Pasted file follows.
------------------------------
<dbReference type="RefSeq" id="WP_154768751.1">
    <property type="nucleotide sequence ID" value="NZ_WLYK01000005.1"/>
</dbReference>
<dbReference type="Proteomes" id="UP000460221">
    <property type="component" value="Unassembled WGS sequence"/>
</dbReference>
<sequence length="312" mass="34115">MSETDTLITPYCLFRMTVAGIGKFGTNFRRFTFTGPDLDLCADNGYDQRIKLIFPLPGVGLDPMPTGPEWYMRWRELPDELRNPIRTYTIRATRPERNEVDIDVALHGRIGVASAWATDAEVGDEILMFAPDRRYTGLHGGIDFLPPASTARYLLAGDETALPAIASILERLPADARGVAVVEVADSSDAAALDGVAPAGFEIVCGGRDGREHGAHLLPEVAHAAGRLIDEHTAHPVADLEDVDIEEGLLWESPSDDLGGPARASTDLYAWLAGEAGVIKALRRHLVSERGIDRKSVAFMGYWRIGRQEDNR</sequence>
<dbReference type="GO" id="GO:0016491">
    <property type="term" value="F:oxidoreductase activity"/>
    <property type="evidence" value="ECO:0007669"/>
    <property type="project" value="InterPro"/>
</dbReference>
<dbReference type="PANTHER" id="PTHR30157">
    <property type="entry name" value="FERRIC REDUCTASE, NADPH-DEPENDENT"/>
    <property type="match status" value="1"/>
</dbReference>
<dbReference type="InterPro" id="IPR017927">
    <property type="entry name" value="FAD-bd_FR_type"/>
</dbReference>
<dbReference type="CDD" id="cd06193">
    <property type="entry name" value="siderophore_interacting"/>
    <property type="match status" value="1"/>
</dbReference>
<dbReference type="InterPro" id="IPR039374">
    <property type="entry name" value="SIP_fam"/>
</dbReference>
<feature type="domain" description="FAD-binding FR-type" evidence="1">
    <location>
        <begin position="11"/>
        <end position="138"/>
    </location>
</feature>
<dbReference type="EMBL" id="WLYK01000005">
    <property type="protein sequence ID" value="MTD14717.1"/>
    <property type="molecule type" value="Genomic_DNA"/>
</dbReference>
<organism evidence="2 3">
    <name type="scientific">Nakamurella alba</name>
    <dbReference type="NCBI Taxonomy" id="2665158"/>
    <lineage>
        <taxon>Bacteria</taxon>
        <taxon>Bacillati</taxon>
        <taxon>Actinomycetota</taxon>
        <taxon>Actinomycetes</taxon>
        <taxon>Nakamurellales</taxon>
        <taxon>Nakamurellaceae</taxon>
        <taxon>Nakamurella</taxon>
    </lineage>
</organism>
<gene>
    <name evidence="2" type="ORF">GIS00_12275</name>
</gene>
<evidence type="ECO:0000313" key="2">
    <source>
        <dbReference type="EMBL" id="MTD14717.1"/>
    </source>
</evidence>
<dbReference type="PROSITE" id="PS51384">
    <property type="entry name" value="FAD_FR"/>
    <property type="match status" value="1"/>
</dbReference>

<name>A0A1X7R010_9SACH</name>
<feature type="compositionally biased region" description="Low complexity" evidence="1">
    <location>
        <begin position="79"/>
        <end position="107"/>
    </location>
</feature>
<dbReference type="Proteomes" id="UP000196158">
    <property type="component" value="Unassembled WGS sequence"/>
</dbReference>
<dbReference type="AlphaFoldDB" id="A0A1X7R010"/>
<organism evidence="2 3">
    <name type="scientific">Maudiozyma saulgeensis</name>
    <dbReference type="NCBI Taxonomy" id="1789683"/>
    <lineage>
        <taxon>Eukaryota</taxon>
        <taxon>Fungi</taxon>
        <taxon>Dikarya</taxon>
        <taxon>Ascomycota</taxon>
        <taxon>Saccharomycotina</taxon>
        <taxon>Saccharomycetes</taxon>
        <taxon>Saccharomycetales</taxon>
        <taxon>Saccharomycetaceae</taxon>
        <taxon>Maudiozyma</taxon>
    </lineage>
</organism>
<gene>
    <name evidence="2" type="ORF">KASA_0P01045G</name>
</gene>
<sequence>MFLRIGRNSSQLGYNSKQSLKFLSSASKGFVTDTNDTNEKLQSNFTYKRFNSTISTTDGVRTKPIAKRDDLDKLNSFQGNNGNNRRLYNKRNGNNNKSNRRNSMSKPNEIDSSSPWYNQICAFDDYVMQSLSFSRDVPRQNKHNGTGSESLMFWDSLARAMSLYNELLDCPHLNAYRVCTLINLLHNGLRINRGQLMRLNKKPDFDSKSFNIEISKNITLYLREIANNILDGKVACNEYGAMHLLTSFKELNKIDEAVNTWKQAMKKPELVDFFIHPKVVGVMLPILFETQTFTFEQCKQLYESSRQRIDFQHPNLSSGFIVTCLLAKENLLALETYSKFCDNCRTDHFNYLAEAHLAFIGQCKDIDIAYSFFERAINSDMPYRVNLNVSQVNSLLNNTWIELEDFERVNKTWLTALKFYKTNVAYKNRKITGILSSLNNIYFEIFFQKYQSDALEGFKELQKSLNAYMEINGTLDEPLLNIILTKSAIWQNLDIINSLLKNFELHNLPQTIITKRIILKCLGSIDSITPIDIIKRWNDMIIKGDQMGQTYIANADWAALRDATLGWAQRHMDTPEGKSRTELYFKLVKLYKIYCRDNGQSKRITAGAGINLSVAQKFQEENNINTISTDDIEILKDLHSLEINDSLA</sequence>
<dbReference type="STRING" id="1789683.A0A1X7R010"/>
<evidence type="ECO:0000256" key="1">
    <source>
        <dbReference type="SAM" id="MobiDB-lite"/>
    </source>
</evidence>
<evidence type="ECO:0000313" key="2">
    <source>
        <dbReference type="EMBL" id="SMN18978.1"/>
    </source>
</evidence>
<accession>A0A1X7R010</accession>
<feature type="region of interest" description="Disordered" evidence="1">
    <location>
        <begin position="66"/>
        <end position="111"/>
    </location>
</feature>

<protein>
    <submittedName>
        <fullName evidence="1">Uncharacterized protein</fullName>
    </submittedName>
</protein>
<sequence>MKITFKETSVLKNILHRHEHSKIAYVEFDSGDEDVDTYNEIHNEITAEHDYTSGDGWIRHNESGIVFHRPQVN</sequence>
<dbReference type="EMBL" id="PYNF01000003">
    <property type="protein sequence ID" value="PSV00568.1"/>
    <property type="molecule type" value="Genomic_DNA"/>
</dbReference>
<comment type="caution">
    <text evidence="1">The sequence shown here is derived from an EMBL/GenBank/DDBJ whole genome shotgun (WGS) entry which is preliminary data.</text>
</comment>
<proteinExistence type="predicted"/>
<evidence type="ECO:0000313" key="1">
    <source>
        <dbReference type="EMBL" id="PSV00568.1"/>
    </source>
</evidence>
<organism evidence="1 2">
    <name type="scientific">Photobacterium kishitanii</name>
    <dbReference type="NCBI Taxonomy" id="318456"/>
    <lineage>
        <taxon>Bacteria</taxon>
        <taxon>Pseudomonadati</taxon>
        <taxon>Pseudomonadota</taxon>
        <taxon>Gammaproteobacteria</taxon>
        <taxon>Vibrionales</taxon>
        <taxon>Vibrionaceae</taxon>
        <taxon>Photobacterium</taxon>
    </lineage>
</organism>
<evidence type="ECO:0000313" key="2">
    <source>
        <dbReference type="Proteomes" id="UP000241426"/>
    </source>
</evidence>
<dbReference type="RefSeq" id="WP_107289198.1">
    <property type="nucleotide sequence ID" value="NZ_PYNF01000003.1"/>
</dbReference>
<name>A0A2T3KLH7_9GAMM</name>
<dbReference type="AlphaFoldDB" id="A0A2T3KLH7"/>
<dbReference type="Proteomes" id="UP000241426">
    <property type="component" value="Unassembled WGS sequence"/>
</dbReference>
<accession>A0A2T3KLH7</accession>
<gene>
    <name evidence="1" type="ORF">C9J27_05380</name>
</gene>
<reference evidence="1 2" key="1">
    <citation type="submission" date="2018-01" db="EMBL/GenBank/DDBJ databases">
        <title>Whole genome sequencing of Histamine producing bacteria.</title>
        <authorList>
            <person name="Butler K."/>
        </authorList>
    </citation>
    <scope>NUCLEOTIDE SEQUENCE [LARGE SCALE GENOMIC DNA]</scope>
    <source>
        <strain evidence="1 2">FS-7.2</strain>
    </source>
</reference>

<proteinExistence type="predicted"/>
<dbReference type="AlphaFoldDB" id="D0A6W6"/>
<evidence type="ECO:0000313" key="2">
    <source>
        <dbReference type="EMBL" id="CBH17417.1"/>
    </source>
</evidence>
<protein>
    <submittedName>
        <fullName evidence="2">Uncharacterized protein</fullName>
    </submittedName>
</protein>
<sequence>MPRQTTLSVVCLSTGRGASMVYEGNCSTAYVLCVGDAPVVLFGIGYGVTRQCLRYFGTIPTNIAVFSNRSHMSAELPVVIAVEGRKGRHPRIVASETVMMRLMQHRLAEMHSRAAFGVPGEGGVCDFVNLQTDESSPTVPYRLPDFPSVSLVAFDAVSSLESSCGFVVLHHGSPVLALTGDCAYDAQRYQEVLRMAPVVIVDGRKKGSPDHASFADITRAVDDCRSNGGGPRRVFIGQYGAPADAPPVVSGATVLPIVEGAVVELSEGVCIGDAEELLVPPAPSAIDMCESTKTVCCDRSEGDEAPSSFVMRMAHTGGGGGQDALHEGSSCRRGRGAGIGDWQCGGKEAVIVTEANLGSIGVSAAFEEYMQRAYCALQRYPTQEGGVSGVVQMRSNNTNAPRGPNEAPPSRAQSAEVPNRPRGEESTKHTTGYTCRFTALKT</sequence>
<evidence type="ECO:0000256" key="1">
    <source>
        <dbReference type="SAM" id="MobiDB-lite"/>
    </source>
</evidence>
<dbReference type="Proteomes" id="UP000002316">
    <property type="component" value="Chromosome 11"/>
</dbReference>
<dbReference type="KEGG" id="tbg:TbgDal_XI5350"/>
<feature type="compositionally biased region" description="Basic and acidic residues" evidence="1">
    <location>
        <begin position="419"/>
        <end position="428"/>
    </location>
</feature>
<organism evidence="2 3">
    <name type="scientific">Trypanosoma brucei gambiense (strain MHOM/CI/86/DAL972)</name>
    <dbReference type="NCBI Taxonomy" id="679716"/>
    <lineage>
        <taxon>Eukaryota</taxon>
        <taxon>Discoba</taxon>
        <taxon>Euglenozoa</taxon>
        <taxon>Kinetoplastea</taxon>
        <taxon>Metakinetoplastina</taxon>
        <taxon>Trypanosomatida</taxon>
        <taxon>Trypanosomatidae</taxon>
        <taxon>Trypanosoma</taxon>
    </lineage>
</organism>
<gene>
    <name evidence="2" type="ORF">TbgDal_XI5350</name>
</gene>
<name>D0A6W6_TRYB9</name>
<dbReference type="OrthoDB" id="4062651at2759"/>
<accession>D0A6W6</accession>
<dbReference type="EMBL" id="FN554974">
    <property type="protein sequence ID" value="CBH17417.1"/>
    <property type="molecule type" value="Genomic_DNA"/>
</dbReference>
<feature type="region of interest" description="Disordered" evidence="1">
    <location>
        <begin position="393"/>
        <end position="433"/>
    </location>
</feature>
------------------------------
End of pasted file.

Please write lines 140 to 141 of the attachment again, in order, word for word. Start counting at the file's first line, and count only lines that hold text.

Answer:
    </lineage>
</organism>